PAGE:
With your adolescent, the situation is somewhat reversed. You may want to have rules about when your adolescent can talk on the telephone and for how long. It may be necessary to enforce these rules. At the same time, you must recognize your adolescent's right to talk on the phone without interference. It is inappropriate for you to say, "How long are you going to be on the phone?" assuming you do not plan to use the phone - or "Who are you talking with?" or "What are you talking about?" He may not want to tell you. Respect your adolescent's right not to communicate. If your adolescent has a cell phone, it is appropriate to set rules about when and where he may use his phone, for example, making or receiving calls after family bed time, phone use during meals, using his phone in the room where others are talking or watching TV, phone use (including texting( while driving, and the like. Just be sure you and other adults respect the same rules.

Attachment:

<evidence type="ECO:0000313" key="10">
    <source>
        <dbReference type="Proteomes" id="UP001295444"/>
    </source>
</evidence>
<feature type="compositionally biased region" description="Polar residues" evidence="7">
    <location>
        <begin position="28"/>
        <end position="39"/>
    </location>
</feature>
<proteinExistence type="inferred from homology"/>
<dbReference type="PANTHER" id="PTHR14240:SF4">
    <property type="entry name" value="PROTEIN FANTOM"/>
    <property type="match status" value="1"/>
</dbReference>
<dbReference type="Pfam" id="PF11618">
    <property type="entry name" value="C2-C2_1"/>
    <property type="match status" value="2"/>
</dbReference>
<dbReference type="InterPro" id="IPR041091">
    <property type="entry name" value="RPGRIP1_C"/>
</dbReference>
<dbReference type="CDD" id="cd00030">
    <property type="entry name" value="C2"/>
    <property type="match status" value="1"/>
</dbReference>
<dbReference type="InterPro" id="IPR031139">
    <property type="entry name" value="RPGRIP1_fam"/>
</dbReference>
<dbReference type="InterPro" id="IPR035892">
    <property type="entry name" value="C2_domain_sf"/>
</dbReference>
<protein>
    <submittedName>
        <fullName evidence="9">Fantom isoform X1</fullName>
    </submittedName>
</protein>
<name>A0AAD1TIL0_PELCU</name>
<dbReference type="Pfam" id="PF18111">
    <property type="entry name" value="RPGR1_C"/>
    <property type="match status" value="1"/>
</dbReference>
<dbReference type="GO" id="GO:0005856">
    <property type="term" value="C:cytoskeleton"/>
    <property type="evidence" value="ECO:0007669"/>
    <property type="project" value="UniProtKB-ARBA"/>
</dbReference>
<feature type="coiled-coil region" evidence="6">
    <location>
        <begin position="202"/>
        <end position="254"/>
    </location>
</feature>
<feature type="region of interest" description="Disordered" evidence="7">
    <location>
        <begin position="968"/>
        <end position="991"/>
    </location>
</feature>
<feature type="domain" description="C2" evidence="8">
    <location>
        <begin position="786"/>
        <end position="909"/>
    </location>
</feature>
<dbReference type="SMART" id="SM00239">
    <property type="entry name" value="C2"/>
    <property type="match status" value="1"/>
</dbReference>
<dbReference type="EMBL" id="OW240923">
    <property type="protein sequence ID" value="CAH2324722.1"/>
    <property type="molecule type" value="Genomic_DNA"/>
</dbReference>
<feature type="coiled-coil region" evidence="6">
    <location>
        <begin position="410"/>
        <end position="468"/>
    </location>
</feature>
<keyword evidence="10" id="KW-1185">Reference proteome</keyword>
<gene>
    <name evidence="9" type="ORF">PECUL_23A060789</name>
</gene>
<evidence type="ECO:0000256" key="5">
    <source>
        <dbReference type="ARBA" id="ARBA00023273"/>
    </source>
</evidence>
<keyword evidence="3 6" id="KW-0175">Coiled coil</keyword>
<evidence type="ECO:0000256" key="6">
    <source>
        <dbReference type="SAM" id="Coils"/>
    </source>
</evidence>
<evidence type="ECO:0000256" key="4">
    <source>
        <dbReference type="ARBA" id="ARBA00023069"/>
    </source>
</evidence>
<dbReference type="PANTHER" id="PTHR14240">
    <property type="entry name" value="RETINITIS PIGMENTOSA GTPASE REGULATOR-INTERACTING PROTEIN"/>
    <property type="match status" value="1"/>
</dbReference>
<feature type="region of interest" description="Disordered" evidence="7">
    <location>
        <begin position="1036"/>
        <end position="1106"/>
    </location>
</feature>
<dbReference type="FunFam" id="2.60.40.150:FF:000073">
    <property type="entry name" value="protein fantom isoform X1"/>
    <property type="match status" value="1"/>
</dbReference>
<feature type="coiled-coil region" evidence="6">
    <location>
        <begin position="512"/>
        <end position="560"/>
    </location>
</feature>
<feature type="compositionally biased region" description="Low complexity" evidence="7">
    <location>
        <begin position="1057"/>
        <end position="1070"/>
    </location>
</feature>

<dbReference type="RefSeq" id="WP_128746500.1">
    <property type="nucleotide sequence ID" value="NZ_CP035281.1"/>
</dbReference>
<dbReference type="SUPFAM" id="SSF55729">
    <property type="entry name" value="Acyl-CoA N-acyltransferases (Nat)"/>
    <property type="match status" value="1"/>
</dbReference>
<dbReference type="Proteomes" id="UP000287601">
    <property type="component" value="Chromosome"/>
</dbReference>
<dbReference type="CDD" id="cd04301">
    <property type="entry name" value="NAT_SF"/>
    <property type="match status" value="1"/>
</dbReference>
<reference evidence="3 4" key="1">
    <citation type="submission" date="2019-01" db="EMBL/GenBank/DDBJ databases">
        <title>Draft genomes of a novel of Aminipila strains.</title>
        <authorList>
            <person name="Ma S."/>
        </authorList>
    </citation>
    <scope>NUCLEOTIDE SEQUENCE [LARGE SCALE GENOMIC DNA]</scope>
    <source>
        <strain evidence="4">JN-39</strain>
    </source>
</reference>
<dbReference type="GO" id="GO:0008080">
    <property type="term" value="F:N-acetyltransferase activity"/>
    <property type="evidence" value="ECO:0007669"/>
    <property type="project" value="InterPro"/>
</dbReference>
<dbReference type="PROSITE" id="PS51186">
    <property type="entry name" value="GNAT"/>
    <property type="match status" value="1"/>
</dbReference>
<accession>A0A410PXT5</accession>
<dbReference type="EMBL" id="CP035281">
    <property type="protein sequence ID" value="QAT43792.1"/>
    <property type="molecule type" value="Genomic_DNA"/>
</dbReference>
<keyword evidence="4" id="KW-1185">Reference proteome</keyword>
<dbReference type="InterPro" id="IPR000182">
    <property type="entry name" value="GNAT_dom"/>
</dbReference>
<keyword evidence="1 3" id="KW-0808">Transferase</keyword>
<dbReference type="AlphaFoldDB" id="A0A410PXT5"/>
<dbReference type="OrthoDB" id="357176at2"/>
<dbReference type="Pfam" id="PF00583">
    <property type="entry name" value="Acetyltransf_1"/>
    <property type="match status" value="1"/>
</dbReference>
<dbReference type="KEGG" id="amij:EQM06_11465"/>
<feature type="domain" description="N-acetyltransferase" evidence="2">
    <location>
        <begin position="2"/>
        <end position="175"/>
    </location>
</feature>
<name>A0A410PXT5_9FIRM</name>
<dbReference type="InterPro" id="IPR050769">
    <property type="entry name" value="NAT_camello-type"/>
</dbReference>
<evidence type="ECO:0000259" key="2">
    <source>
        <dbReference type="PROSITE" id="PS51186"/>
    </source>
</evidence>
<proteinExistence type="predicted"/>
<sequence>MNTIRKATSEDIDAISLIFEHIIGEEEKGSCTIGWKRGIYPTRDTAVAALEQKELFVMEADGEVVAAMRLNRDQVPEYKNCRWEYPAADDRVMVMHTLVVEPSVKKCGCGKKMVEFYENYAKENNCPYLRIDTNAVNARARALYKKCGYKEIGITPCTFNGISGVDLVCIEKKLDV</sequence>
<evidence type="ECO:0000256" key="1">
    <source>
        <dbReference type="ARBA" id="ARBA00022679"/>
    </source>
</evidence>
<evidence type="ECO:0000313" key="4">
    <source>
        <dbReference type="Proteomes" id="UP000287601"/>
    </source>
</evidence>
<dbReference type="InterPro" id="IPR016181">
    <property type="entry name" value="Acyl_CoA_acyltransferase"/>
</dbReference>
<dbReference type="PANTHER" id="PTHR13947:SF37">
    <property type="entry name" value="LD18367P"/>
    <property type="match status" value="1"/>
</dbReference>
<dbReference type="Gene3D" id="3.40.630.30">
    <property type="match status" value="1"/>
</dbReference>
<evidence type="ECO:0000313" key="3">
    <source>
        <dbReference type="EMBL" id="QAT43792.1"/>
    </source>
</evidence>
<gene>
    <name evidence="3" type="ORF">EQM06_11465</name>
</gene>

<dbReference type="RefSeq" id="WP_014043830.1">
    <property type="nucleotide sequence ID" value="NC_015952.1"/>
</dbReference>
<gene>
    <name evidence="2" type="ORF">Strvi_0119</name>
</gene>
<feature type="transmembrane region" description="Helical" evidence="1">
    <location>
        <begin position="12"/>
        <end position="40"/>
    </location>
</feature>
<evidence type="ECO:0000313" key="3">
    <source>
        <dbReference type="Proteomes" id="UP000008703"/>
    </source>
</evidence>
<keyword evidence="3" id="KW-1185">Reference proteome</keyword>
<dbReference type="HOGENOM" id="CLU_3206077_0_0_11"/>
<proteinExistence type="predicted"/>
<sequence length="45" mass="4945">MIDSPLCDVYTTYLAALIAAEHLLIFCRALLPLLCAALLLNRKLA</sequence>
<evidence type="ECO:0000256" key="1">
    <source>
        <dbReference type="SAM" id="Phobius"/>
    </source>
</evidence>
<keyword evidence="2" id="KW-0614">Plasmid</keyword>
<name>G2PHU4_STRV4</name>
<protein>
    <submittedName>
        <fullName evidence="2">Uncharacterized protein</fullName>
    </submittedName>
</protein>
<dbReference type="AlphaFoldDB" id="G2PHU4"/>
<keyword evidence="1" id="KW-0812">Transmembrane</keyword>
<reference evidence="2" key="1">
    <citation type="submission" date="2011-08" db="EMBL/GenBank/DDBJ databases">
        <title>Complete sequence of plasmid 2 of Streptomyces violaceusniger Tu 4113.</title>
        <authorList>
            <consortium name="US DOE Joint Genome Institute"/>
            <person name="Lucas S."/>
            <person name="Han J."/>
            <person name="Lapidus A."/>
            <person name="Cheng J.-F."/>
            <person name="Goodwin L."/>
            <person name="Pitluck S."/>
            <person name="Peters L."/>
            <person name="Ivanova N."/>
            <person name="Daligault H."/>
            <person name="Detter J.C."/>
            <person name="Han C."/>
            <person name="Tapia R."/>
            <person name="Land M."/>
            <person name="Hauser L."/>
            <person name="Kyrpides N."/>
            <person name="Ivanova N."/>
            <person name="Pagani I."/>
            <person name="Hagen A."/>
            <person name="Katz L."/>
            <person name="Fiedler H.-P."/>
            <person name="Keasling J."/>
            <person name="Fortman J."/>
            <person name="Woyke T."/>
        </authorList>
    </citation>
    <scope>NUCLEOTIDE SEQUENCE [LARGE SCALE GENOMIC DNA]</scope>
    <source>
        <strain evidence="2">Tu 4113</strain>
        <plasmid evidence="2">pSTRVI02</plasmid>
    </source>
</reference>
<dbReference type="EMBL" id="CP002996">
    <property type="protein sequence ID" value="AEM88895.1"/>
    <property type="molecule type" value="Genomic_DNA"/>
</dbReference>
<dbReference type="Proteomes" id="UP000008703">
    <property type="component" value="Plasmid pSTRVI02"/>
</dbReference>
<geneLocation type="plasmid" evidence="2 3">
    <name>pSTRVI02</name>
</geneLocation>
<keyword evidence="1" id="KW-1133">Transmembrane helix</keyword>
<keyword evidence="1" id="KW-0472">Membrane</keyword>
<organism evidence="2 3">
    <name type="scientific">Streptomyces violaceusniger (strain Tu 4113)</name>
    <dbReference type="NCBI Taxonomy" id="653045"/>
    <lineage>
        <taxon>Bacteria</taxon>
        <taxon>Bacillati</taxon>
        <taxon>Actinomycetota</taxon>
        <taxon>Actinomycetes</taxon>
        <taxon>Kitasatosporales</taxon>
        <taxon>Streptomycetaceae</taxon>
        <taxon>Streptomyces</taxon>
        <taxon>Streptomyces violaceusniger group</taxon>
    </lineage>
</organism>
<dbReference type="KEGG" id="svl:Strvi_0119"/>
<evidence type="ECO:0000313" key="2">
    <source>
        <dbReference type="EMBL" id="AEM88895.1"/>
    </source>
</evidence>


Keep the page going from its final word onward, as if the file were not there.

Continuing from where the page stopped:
Frequently you set standards for social behavior but do not model this good behavior. You ask your grade schooler, "How much did you pay for the toy?" Your grade schooler asksyou, "How much did you pay for the new computer?" There is a problem if you respond "It is none of your business," unless you are willing to accept the same response from your grade schooler about the new toy.

You express concern about your children interrupting your conversations, hanging around when adults are talking, and generally trying to butt into your activities. Your children should learn not to do this. They should be told when they are not invited. If your children do not respond to this verbal limit, enforce the limit.